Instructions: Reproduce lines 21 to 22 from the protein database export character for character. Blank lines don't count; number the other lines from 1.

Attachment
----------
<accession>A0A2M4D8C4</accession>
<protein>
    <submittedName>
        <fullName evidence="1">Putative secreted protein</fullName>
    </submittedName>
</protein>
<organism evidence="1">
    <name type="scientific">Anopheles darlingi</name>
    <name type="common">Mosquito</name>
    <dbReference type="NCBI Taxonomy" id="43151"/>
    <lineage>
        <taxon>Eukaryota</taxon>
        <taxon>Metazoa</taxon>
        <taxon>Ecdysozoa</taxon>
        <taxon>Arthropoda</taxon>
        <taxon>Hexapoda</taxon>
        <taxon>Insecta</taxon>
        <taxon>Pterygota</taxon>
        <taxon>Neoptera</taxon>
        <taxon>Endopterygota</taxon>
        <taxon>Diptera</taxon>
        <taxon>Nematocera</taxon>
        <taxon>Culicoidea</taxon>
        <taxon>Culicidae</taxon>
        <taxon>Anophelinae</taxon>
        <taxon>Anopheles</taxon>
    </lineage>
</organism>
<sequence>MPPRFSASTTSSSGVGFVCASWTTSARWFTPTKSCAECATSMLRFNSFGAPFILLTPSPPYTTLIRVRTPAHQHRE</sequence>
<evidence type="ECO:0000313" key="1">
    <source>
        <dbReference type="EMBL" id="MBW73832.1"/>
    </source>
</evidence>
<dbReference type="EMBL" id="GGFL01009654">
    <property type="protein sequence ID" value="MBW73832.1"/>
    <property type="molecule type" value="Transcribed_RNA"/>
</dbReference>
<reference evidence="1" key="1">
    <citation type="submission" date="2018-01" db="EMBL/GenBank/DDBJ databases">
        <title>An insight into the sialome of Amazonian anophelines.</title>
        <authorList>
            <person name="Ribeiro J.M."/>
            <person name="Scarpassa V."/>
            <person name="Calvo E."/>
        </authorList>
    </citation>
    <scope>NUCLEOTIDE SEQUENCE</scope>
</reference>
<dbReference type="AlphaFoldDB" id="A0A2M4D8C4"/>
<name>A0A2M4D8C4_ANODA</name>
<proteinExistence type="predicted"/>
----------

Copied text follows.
        <taxon>Diptera</taxon>
        <taxon>Nematocera</taxon>